Talk Amongst Yourselves: The Cultural Differences Edition
It’s naptime but I’m still up since Mama is working and I’m wired from too many mimosas and the fun of having good friends over for brunch this morning. It’s a couple that we haven’t seen for too long and we did some fun reminiscing and catching up between concerts and strip shows from 3B.
Yes, 3B did make it down to his birthday suit before they left–and he didn’t even have any mimosas. That’s the Californian in him, I guess.
We were planning to get together with this couple for a
booze scenic cruise on the river, but it’s been hard to find babysitters with spare time to look after our naked cowboy while we enjoy less mature company than what 3B offers hang out with friends.
Speaking of hanging out, I’ve been sitting here reading the NYTimes and the WaPo instead of doing laundry and cleaning up. They’re full of stories about culture clashes and I find myself wondering what anyone else thinks about these stories.
Since I can’t invite you all over to brunch–or rather, I have, but you all turned me down, muttering something about virtual friends aren’t real friends and distance and time and immutable laws of physics and that Barky takes up the whole couch–here’s my reading list so far.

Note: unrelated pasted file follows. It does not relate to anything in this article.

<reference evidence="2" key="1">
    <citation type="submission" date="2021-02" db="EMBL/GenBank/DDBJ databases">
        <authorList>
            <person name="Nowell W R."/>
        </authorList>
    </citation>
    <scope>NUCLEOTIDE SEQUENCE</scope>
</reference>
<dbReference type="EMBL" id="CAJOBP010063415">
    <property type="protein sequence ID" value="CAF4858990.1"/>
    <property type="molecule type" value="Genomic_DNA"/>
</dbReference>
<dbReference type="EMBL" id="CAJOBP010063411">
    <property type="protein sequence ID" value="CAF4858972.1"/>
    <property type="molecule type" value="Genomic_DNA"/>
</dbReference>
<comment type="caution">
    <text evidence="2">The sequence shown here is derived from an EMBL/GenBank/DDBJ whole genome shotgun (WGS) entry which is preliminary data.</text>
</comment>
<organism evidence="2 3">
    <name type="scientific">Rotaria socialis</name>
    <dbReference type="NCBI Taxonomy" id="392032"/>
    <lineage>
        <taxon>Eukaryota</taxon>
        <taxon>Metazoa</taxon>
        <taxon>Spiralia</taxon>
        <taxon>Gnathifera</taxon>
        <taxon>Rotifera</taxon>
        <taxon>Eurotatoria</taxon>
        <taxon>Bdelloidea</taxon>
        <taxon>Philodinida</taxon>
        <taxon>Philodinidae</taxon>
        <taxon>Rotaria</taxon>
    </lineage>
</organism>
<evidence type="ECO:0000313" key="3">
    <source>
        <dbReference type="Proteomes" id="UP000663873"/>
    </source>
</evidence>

What do you think?
“Jackie Onassis told me to never marry or mix your money. I took her point.”
“Getting past that 11:35 barrier was like slipping into a world that was cooler, hipper, more spontaneous. In the heyday of late night, the era of Jack Paar and Johnny Carson, people even smoked on TV and drank from coffee cups stuff that might not have been coffee.”
11:30 is late for me…am I becoming a baby boomer? Oh, the horror!
“Sometimes a little cultural shock therapy can be beneficial.”
“School social worker David Wynne states the obvious: ‘Whatever we’re doing, it’s not working.'”
… and …
“Cynthia Quinteros, however, has a theory. ‘I feel that the community is afraid to talk about all the girls who are getting pregnant,’ she says. ‘Once you get pregnant, they do everything for you, but they ought to be doing all they can do to show girls how difficult their lives will be if they have a baby. I love Angel, but if I didn’t have him I wouldn’t have to work after school, I could study more, I could be a normal teenager.'”
Amini said. “These crimes are violent reactions to sexual limitations in this country.”
In public life, men and women are often segregated in Iran, and sex before marriage is illegal.
Amini said she doubted that the sentence against Bahrami’s attacker would reverse the trend. “Social violence will not be cured with more violence,” she said.
… and …
“It’s a harsh sentence, but she really had to go through a lot. I don’t know what I would have done if she had been my daughter.”